The Sigma notation means “sum up”. Essentially, we just add together everything after the Sigma symbol.

Let’s take this:

You have *n* after the Sigma, but how to you “sum up” *n*? Well, if we take a look under the Sigma symbol we see *n=1* and if we look above the Sigma we see *5. *This means *n* becomes the range between *1* and *5*, inclusive.

So what’s the answer?

So what does that look like as code?

### Python

def sigma(n, limit): result = 0 for x in range(n, limit+1): # +1 as range in not inclusive result += x return result print(sigma(1,5)) # Gives 15

### Scala

def sigma(n:Int, limit: Int): Int = { n.to(limit).foldLeft(0)((x,y) => x + y) // foldLeft could be replaced with .sum } println(sigma(1,5)) // Gives 15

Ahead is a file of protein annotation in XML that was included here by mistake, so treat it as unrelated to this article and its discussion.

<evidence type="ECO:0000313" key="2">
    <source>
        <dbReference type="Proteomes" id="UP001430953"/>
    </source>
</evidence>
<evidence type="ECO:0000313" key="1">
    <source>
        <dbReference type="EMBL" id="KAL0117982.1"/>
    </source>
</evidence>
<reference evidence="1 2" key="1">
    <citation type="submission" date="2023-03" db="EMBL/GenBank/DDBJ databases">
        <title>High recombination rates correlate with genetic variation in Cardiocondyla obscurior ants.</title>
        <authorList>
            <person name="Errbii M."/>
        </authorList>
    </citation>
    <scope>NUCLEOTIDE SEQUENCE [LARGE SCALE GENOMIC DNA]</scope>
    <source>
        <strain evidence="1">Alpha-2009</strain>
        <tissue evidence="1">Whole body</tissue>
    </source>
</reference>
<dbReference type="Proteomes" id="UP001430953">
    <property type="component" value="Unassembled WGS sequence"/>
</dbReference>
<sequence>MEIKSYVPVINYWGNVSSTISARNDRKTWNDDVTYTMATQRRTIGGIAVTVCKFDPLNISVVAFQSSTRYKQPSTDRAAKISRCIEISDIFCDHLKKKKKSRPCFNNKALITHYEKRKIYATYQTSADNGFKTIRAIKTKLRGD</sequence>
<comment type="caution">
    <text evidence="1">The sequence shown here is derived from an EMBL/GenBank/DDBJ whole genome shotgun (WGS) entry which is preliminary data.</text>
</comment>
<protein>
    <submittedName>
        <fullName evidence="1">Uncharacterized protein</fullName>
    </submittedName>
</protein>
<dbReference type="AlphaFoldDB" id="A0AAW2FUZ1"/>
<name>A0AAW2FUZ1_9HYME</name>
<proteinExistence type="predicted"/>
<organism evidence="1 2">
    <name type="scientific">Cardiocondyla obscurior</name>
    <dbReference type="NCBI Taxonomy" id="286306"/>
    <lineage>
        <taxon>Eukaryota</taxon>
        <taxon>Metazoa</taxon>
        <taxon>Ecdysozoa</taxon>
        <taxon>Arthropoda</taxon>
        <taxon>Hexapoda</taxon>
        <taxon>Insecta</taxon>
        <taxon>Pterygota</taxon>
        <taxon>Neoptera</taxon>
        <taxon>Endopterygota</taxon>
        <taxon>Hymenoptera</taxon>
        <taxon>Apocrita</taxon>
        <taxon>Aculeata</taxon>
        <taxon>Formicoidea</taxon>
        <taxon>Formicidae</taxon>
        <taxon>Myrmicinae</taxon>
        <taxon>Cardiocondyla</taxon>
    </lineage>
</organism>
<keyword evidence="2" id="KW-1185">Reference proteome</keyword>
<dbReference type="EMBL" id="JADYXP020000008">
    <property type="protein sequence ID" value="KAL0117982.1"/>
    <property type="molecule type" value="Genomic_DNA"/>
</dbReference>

But, that’s not the full story. Consider this:

The difference? We’re performing some additional work on *n,* we’re squaring it*. *Let’s update our functions to reflect being able to perform additional work on *n*:

### Python

def sigma(n, limit, fx): result = 0 for x in range(n, limit+1): # +1 as range in not inclusive result += fx(x) return result def squareIt(x): return x**2 print(sigma(1, 5, squareIt)) # Gives 55

### Scala

def sigma(n:Int, limit: Int, fx: Int => Int): Int = { n.to(limit).foldLeft(0)((x,y) => x + fx(y)) } def squareIt(x: Int): Int = x * x println(sigma(1,5, squareIt)) // Gives 55